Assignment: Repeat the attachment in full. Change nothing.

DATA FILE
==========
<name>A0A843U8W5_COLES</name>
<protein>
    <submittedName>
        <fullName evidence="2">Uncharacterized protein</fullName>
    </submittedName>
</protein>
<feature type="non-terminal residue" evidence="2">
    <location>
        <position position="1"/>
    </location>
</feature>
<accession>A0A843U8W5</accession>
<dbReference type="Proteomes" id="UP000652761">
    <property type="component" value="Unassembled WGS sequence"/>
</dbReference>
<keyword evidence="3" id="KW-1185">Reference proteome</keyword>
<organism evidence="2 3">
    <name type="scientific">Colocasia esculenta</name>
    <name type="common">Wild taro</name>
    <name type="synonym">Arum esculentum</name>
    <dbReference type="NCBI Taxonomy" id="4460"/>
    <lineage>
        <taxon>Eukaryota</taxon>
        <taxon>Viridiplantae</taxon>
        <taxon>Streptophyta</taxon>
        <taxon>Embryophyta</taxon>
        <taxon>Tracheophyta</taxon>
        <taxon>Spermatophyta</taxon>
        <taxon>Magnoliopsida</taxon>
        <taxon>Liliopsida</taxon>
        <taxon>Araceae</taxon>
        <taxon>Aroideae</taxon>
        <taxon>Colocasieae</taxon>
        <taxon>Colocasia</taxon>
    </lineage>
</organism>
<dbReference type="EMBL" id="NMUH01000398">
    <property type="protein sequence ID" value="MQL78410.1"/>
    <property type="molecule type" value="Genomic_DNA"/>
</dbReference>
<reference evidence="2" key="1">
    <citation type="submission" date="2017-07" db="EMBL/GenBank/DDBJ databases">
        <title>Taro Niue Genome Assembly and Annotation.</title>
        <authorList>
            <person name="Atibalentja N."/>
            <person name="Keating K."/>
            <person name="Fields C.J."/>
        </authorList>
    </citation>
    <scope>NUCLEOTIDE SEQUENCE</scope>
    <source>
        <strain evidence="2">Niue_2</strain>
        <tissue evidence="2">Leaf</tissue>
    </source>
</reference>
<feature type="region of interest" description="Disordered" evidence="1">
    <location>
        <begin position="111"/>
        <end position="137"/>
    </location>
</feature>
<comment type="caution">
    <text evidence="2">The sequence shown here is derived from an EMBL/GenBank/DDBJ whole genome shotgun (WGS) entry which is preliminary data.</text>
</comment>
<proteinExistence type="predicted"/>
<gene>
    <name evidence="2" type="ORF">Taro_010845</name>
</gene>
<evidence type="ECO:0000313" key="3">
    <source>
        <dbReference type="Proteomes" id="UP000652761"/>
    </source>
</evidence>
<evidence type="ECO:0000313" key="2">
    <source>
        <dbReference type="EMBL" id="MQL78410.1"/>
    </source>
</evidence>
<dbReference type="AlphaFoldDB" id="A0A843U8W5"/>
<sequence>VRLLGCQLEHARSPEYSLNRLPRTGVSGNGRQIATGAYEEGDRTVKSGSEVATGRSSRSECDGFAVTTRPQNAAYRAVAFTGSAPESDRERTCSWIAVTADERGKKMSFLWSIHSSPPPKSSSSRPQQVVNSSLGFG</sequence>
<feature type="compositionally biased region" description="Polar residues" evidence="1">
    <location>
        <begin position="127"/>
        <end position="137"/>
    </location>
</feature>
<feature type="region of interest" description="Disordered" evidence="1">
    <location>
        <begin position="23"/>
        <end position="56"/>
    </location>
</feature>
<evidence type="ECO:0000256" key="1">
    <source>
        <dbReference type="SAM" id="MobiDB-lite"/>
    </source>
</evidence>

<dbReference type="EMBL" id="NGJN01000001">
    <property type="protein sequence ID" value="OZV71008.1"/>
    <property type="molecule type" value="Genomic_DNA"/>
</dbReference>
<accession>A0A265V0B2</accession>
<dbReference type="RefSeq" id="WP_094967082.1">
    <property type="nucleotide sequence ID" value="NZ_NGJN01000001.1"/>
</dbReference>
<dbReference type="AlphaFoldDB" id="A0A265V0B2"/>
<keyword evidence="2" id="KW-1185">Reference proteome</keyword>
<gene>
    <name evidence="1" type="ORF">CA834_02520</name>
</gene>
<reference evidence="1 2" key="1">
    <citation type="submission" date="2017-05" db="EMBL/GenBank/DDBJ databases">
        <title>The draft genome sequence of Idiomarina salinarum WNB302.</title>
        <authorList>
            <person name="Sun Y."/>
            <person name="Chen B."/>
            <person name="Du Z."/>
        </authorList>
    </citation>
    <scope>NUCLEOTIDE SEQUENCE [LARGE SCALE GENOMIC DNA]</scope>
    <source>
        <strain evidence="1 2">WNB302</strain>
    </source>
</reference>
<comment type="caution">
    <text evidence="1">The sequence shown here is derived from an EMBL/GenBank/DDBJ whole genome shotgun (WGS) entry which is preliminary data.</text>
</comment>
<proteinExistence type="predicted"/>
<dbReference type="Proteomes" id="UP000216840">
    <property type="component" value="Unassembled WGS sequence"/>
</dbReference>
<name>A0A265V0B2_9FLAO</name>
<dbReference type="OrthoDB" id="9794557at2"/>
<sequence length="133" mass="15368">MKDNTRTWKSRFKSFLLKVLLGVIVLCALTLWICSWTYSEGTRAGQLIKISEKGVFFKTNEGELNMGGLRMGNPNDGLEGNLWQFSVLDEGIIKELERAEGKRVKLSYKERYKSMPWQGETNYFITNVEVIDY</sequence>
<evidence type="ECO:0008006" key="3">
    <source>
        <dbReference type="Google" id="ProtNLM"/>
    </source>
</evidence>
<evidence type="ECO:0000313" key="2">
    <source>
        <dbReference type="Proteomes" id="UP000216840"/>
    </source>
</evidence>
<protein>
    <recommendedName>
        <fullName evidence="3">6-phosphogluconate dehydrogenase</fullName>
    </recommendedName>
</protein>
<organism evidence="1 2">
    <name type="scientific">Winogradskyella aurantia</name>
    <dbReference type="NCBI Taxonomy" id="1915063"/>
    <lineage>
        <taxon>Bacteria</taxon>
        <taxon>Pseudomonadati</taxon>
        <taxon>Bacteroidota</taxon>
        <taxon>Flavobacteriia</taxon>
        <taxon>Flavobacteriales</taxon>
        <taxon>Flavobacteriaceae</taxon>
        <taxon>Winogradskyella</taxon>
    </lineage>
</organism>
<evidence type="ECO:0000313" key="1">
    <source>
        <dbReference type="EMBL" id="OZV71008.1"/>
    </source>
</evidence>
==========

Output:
<name>A0A843U8W5_COLES</name>
<protein>
    <submittedName>
        <fullName evidence="2">Uncharacterized protein</fullName>
    </submittedName>
</protein>
<feature type="non-terminal residue" evidence="2">
    <location>
        <position position="1"/>
    </location>
</feature>
<accession>A0A843U8W5</accession>
<dbReference type="Proteomes" id="UP000652761">
    <property type="component" value="Unassembled WGS sequence"/>
</dbReference>
<keyword evidence="3" id="KW-1185">Reference proteome</keyword>
<organism evidence="2 3">
    <name type="scientific">Colocasia esculenta</name>
    <name type="common">Wild taro</name>
    <name type="synonym">Arum esculentum</name>
    <dbReference type="NCBI Taxonomy" id="4460"/>
    <lineage>
        <taxon>Eukaryota</taxon>
        <taxon>Viridiplantae</taxon>
        <taxon>Streptophyta</taxon>
        <taxon>Embryophyta</taxon>
        <taxon>Tracheophyta</taxon>
        <taxon>Spermatophyta</taxon>
        <taxon>Magnoliopsida</taxon>
        <taxon>Liliopsida</taxon>
        <taxon>Araceae</taxon>
        <taxon>Aroideae</taxon>
        <taxon>Colocasieae</taxon>
        <taxon>Colocasia</taxon>
    </lineage>
</organism>
<dbReference type="EMBL" id="NMUH01000398">
    <property type="protein sequence ID" value="MQL78410.1"/>
    <property type="molecule type" value="Genomic_DNA"/>
</dbReference>
<reference evidence="2" key="1">
    <citation type="submission" date="2017-07" db="EMBL/GenBank/DDBJ databases">
        <title>Taro Niue Genome Assembly and Annotation.</title>
        <authorList>
            <person name="Atibalentja N."/>
            <person name="Keating K."/>
            <person name="Fields C.J."/>
        </authorList>
    </citation>
    <scope>NUCLEOTIDE SEQUENCE</scope>
    <source>
        <strain evidence="2">Niue_2</strain>
        <tissue evidence="2">Leaf</tissue>
    </source>
</reference>
<feature type="region of interest" description="Disordered" evidence="1">
    <location>
        <begin position="111"/>
        <end position="137"/>
    </location>
</feature>
<comment type="caution">
    <text evidence="2">The sequence shown here is derived from an EMBL/GenBank/DDBJ whole genome shotgun (WGS) entry which is preliminary data.</text>
</comment>
<proteinExistence type="predicted"/>
<gene>
    <name evidence="2" type="ORF">Taro_010845</name>
</gene>
<evidence type="ECO:0000313" key="3">
    <source>
        <dbReference type="Proteomes" id="UP000652761"/>
    </source>
</evidence>
<evidence type="ECO:0000313" key="2">
    <source>
        <dbReference type="EMBL" id="MQL78410.1"/>
    </source>
</evidence>
<dbReference type="AlphaFoldDB" id="A0A843U8W5"/>
<sequence>VRLLGCQLEHARSPEYSLNRLPRTGVSGNGRQIATGAYEEGDRTVKSGSEVATGRSSRSECDGFAVTTRPQNAAYRAVAFTGSAPESDRERTCSWIAVTADERGKKMSFLWSIHSSPPPKSSSSRPQQVVNSSLGFG</sequence>
<feature type="compositionally biased region" description="Polar residues" evidence="1">
    <location>
        <begin position="127"/>
        <end position="137"/>
    </location>
</feature>
<feature type="region of interest" description="Disordered" evidence="1">
    <location>
        <begin position="23"/>
        <end position="56"/>
    </location>
</feature>
<evidence type="ECO:0000256" key="1">
    <source>
        <dbReference type="SAM" id="MobiDB-lite"/>
    </source>
</evidence>

<dbReference type="EMBL" id="NGJN01000001">
    <property type="protein sequence ID" value="OZV71008.1"/>
    <property type="molecule type" value="Genomic_DNA"/>
</dbReference>
<accession>A0A265V0B2</accession>
<dbReference type="RefSeq" id="WP_094967082.1">
    <property type="nucleotide sequence ID" value="NZ_NGJN01000001.1"/>
</dbReference>
<dbReference type="AlphaFoldDB" id="A0A265V0B2"/>
<keyword evidence="2" id="KW-1185">Reference proteome</keyword>
<gene>
    <name evidence="1" type="ORF">CA834_02520</name>
</gene>
<reference evidence="1 2" key="1">
    <citation type="submission" date="2017-05" db="EMBL/GenBank/DDBJ databases">
        <title>The draft genome sequence of Idiomarina salinarum WNB302.</title>
        <authorList>
            <person name="Sun Y."/>
            <person name="Chen B."/>
            <person name="Du Z."/>
        </authorList>
    </citation>
    <scope>NUCLEOTIDE SEQUENCE [LARGE SCALE GENOMIC DNA]</scope>
    <source>
        <strain evidence="1 2">WNB302</strain>
    </source>
</reference>
<comment type="caution">
    <text evidence="1">The sequence shown here is derived from an EMBL/GenBank/DDBJ whole genome shotgun (WGS) entry which is preliminary data.</text>
</comment>
<proteinExistence type="predicted"/>
<dbReference type="Proteomes" id="UP000216840">
    <property type="component" value="Unassembled WGS sequence"/>
</dbReference>
<name>A0A265V0B2_9FLAO</name>
<dbReference type="OrthoDB" id="9794557at2"/>
<sequence length="133" mass="15368">MKDNTRTWKSRFKSFLLKVLLGVIVLCALTLWICSWTYSEGTRAGQLIKISEKGVFFKTNEGELNMGGLRMGNPNDGLEGNLWQFSVLDEGIIKELERAEGKRVKLSYKERYKSMPWQGETNYFITNVEVIDY</sequence>
<evidence type="ECO:0008006" key="3">
    <source>
        <dbReference type="Google" id="ProtNLM"/>
    </source>
</evidence>
<evidence type="ECO:0000313" key="2">
    <source>
        <dbReference type="Proteomes" id="UP000216840"/>
    </source>
</evidence>
<protein>
    <recommendedName>
        <fullName evidence="3">6-phosphogluconate dehydrogenase</fullName>
    </recommendedName>
</protein>
<organism evidence="1 2">
    <name type="scientific">Winogradskyella aurantia</name>
    <dbReference type="NCBI Taxonomy" id="1915063"/>
    <lineage>
        <taxon>Bacteria</taxon>
        <taxon>Pseudomonadati</taxon>
        <taxon>Bacteroidota</taxon>
        <taxon>Flavobacteriia</taxon>
        <taxon>Flavobacteriales</taxon>
        <taxon>Flavobacteriaceae</taxon>
        <taxon>Winogradskyella</taxon>
    </lineage>
</organism>
<evidence type="ECO:0000313" key="1">
    <source>
        <dbReference type="EMBL" id="OZV71008.1"/>
    </source>
</evidence>